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5

This is in fact the same password you use when you login your user. Make sure you not have Caps-Lock activated and so on. Unless you messed something up greatly this should work. You should be even able to switch to the super-user by using sudo su, sudo -i and such commands, which is not recommended because in this case you forfeit the security layer which ...


4

Instead of doing su root, you should use sudo instead, as the root account is not enabled by default in Ubuntu, and will not work. This is why you are getting an "Authentication failure" message. Regarding password entry - it won't show you anything as you type, but, it will accept your password after you press enter. Make sure you entered the right ...


2

FYI: unlocking a Kingston SSD by use of hdparm, after setting a user password appears to be impossible. NOTE: The drive will appear as locked next time you reboot after setting your password. Until then, security will only appear as enabled. Whether trying the very user-password you just set, or other variants, such as "", "NULL", NULL or a row of 32 ...


1

No, you cannot prevent root from changing your password. The root user has full control of the system, and if someone can log in as root, they can change your password. Likewise, if another user has access to sudo, you cannot prevent them from changing your password. You can protect your data by encrypting your home folder. Users who can use sudo (or log ...


1

The only possible solution which comes in my mind is to crack it by brute force. Rarcrack works with RAR and 7z as well. Look at this page: Rarcrack To be honest, if you set very long password or/and have slow computer, it may take days to crack.


1

You had a NOPASSWD rule applied to your user in some file in /etc/sudoers.d. Use sudo grep NOPASSWD /etc/sudoers.d -R to find out which. Your /etc/sudoers is not the default, however. The default sudoers can be obtained by looking at the sudo package: $ apt-get download sudo Get:1 http://mirror.cse.iitk.ac.in/ubuntu xenial-updates/main amd64 sudo amd64 1.8....


1

Edit your sudoers file using sudo visudo. Find this line: Defaults env_reset and change it to this: Defaults env_reset,timestamp_timeout=0 This forces sudo to ask for a password every time your run it.


1

The --security-erase option presumes a drive that has already been locked with that password. I infer from your previous question that you just want a secure destruction of everything on the disk. This is how I do that: sudo su - cat /dev/urandom > /dev/sda Now wait (quite) a while for the "out of space" error. Disk sda is wiped, and very securely ...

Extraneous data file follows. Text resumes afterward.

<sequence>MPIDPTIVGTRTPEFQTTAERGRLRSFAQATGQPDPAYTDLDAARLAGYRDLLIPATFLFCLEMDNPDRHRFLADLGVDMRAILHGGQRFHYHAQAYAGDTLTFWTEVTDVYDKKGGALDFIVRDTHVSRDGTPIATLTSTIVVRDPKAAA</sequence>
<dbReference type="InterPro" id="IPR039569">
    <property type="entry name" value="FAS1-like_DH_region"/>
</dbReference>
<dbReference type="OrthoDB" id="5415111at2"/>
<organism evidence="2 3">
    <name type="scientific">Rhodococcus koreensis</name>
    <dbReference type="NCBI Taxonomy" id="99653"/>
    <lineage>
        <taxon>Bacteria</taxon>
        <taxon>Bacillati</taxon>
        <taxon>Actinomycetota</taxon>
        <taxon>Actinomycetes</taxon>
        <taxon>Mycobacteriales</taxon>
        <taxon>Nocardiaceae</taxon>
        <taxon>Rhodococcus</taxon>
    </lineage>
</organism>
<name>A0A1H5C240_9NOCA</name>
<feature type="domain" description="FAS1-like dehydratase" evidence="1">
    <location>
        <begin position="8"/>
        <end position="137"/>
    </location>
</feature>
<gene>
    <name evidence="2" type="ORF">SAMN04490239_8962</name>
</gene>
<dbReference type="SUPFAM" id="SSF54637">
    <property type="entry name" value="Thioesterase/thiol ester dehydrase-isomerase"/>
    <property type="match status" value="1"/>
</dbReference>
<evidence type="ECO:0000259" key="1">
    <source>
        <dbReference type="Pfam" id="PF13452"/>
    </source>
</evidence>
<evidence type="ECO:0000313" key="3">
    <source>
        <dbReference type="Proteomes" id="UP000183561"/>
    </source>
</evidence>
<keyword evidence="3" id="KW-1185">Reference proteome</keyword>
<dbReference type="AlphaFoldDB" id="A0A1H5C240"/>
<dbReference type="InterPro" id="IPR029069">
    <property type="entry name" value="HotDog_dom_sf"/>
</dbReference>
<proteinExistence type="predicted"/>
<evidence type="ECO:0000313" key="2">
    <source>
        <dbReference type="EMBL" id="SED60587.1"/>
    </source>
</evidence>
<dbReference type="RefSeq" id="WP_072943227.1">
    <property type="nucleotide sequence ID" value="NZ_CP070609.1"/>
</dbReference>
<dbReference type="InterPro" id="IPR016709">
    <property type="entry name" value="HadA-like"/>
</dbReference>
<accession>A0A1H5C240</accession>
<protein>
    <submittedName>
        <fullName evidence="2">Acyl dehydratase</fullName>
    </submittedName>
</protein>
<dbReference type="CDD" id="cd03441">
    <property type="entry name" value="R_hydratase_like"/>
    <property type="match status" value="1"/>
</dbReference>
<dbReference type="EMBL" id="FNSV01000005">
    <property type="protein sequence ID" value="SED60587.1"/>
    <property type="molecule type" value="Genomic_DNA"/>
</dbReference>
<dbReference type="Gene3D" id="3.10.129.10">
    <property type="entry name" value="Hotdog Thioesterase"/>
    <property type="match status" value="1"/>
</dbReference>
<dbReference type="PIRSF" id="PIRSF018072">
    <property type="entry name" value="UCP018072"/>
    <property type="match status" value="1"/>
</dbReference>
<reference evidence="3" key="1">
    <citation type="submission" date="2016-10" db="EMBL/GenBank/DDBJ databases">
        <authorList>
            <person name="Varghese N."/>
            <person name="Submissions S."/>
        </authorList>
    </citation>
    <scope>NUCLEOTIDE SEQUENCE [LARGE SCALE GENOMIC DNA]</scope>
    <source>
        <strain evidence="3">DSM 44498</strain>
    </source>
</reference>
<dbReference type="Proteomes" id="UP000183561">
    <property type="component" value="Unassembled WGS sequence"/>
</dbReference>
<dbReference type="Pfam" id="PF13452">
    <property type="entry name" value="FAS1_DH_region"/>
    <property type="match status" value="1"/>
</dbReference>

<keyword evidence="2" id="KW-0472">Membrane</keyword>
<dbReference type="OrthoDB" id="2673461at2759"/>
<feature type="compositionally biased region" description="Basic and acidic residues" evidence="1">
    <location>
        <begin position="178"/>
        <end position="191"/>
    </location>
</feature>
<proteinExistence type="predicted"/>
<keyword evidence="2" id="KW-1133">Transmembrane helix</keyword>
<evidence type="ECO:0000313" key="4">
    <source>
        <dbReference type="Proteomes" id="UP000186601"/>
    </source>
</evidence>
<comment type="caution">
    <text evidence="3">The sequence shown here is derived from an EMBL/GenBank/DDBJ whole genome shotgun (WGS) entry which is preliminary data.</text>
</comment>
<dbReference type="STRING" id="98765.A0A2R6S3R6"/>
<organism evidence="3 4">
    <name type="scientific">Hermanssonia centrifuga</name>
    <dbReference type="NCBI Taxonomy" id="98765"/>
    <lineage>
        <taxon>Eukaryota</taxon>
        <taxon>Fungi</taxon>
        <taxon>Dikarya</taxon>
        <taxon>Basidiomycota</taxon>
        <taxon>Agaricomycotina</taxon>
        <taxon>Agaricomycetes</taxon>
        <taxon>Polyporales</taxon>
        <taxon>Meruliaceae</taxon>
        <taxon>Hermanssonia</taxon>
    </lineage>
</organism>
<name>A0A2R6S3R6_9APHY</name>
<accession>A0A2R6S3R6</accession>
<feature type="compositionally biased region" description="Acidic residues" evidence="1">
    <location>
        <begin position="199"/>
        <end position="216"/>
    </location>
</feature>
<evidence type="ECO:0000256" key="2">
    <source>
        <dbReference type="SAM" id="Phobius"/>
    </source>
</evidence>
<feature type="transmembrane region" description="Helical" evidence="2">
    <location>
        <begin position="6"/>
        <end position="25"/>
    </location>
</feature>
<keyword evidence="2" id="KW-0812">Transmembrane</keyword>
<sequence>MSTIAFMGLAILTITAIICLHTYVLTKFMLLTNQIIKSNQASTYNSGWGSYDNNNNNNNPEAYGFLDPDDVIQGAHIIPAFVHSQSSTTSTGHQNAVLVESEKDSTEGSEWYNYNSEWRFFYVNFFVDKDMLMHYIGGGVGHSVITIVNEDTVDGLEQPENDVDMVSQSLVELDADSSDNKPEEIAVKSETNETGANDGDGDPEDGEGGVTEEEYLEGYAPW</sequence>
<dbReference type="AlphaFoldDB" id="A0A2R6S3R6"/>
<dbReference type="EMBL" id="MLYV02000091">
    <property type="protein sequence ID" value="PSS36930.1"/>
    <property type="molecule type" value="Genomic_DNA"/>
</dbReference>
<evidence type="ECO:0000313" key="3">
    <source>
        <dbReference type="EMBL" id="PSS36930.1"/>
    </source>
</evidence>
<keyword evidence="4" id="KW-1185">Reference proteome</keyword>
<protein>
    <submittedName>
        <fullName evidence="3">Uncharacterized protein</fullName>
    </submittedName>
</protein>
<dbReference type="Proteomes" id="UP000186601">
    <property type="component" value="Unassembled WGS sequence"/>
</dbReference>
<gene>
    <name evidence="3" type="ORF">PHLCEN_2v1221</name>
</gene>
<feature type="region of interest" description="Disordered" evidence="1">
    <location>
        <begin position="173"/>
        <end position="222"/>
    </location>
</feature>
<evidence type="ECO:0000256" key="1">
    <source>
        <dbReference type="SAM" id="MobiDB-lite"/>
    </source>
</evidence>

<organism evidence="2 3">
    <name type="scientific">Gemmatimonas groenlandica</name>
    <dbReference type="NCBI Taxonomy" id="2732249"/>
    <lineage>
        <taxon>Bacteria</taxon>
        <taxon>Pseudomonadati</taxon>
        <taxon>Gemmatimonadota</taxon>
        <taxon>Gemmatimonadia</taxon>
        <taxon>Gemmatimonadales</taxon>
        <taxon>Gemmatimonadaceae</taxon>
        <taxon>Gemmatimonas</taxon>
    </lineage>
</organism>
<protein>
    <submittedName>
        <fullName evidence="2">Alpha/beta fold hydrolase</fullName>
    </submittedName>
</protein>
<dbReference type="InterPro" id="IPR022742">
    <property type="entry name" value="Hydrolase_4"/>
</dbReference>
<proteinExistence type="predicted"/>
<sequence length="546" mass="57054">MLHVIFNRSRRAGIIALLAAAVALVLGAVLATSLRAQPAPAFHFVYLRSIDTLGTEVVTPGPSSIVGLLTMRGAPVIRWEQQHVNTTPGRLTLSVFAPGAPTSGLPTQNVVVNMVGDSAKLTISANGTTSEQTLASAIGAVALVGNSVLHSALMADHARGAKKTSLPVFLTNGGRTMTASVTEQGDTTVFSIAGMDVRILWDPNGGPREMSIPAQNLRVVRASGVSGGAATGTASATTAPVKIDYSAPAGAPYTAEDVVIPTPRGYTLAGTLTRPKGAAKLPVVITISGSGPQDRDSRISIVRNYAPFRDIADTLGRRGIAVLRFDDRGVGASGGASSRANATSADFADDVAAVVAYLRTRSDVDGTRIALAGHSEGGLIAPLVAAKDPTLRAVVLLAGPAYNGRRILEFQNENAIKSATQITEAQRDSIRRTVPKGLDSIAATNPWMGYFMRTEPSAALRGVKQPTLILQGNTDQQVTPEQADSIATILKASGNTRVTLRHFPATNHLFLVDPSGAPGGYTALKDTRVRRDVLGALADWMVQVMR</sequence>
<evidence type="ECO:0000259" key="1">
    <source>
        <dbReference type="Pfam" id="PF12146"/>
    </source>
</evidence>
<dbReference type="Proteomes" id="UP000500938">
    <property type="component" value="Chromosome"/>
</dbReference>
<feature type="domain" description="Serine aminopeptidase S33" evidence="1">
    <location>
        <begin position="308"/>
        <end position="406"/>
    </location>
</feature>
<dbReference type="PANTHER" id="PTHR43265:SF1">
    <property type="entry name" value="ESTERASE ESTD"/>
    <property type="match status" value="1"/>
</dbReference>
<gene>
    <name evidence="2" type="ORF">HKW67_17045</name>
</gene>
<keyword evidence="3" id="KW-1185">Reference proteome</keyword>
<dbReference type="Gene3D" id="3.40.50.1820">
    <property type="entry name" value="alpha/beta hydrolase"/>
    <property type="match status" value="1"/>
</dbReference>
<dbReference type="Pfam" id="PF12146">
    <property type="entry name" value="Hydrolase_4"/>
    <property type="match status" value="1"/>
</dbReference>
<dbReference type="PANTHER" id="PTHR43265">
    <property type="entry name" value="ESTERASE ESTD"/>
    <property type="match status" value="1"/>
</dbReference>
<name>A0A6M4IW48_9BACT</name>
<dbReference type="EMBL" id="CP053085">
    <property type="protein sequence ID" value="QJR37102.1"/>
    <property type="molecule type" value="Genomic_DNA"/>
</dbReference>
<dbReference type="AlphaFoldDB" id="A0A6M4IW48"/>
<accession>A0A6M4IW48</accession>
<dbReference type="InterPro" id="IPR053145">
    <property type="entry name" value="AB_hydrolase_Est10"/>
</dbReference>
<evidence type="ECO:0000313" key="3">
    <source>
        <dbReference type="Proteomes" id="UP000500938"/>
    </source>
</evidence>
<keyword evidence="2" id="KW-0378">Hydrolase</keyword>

1

I found this simple script to get the job done: #!/bin/bash # Script to add a user to Linux system if [ $(id -u) -eq 0 ]; then read -p "Enter username : " username read -s -p "Enter password : " password egrep "^$username" /etc/passwd >/dev/null if [ $? -eq 0 ]; then echo "$username exists!" exit 1 else pass=$(...


1

Here's how to fix it: Press Ctrl+Alt+F1. Then you will be greeted by a terminal prompt. Now type in the terminal: sudo apt-get remove gnome-do This will remove gnome-do and your login problem is now fixed. To reboot, type: sudo shutdown -r now That's it! You should be able to login into your account without any problems.


1

I wasn't able to recreate this issue but as Bharadwaj Raju suggested you can use Ctrl ALT F1 to enter a terminal then remove gnome-do .. then once booted back in, if you want to use the program still .. you can install it and run it then click the triangle in the upper right and select preferences. In the general tab select Hide window on first launch (quiet ...


1

Turn on your device, then hold down the "shift" key. You will be greeted by the "grub" menu. Then select the second option on the screen: Now, you will see a menu with these options: Select the "root" option. Then you will be greeted by a root prompt that looks like this: root@ubuntu:~# Now type: mount -rw -o remount / Then type: root@ubuntu:~# ...


1

This is a known Bug, see here I looked through some of the comments and there are a few proposed workarounds. Remove the account: Not really a solution. Nevertheless: Go to Settings, Accounts, select the perpetrator and click on remove. A notable alternative E-Mail client is Thunderbird. Set the period for checking for new mail: Go to Settings, Accounts, ...


1

This will give you the password for your current connection. sudo grep psk= /etc/NetworkManager/system-connections/* Or sudo grep psk= /etc/NetworkManager/system-connections/(YOUR-SSID)


1

Nice one-liner to remove sudo prompts for the current user sudo bash -c 'echo "$(logname) ALL=(ALL:ALL) NOPASSWD: ALL" | (EDITOR="tee -a" visudo)'



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